October 2018 -- Tishrei-Cheshvan 5779,  Volume 24, Issue 10

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Hundreds of Jewish Organizations Urge the Administration to End “Zero Tolerance” Family Separation Policy

On June 21,  350 national, state, and local Jewish organizations—including the Reform, Reconstructionist, Conservative and Orthodox movements—sent a joint letter urging the Administration to immediately rescind the “zero tolerance” policy of criminally prosecuting all adults who cross the border. This practice forces authorities to separate children from their migrant parents because there are laws protecting immigrant children against prolonged detention.

 

Organized by the Jewish Council for Public Affairs (JCPA), Anti-Defamation League (ADL), the Reform Movement, and HIAS, the letter urges the Administration to uphold the values of family unity and justice on which our nation was built by ending the “zero tolerance” policy. Unfortunately, the executive order signed June 20 essentially seeks to replace family separation with indefinite family detention.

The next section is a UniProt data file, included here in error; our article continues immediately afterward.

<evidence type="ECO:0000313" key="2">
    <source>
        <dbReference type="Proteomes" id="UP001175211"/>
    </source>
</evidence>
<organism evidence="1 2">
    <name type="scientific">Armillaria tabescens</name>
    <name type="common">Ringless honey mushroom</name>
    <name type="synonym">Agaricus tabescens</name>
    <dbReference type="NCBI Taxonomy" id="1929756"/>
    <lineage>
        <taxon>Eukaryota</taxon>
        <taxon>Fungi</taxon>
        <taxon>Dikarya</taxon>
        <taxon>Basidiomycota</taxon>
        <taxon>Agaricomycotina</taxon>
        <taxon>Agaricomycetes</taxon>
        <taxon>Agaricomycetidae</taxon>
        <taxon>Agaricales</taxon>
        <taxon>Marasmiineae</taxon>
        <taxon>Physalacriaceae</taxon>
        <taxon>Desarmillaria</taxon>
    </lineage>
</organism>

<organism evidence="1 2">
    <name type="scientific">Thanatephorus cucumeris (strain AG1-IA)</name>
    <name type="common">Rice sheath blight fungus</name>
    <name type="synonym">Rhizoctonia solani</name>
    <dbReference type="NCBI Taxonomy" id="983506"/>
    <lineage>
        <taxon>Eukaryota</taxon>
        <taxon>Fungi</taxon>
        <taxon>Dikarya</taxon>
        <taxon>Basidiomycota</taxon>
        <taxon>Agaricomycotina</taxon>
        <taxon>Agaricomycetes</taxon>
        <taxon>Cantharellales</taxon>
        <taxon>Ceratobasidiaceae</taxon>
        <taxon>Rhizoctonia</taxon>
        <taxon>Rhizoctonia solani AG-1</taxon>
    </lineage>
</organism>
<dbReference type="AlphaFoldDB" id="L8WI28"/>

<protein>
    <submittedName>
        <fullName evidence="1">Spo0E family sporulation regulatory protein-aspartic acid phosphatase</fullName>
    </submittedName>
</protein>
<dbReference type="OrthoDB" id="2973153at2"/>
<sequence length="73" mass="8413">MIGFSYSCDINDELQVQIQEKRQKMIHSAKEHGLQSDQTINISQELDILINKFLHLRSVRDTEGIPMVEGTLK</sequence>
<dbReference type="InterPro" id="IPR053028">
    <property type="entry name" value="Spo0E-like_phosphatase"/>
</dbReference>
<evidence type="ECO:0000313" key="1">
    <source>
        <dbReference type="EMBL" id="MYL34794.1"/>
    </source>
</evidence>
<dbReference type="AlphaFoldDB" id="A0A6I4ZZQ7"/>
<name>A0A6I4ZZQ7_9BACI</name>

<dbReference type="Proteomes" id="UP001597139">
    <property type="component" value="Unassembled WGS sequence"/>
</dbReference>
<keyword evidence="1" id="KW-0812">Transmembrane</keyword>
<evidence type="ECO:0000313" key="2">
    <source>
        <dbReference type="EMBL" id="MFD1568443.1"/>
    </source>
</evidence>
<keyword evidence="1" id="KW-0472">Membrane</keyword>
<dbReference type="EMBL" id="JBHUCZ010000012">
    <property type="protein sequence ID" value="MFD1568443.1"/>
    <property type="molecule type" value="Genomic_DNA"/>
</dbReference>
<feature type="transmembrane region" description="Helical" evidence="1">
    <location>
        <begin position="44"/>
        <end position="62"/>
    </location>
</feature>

According to the Department of Homeland Security, thousands of children have already been torn from their parents since the policy was implemented. Mounting evidence suggests that many children have been threatened, treated poorly, and held in dangerous conditions. JCPA strongly urges the Administration to end this cruel practice and ensure that all separated children are reunited with their parents as soon as possible.

 

“The only solution to this manufactured crisis is to rescind the inhuman “zero tolerance” policy. Instead, the Administration is actually looking to overturn existing protections against indefinite detention of children so that authorities can jail whole families and expedite deportations, even for asylum seekers, which raises serious due process concerns,” said David Bernstein, President and CEO of JCPA. “There are proven alternatives to the incarceration of families fleeing violence that don’t permanently traumatize young children or make people suffer unnecessarily.”

 

Originally issued earlier in June, with 26 national groups, the organizers reopened the letter to include the many organizations around the country that wanted to collectively voice their outrage in response to such inhumane policy.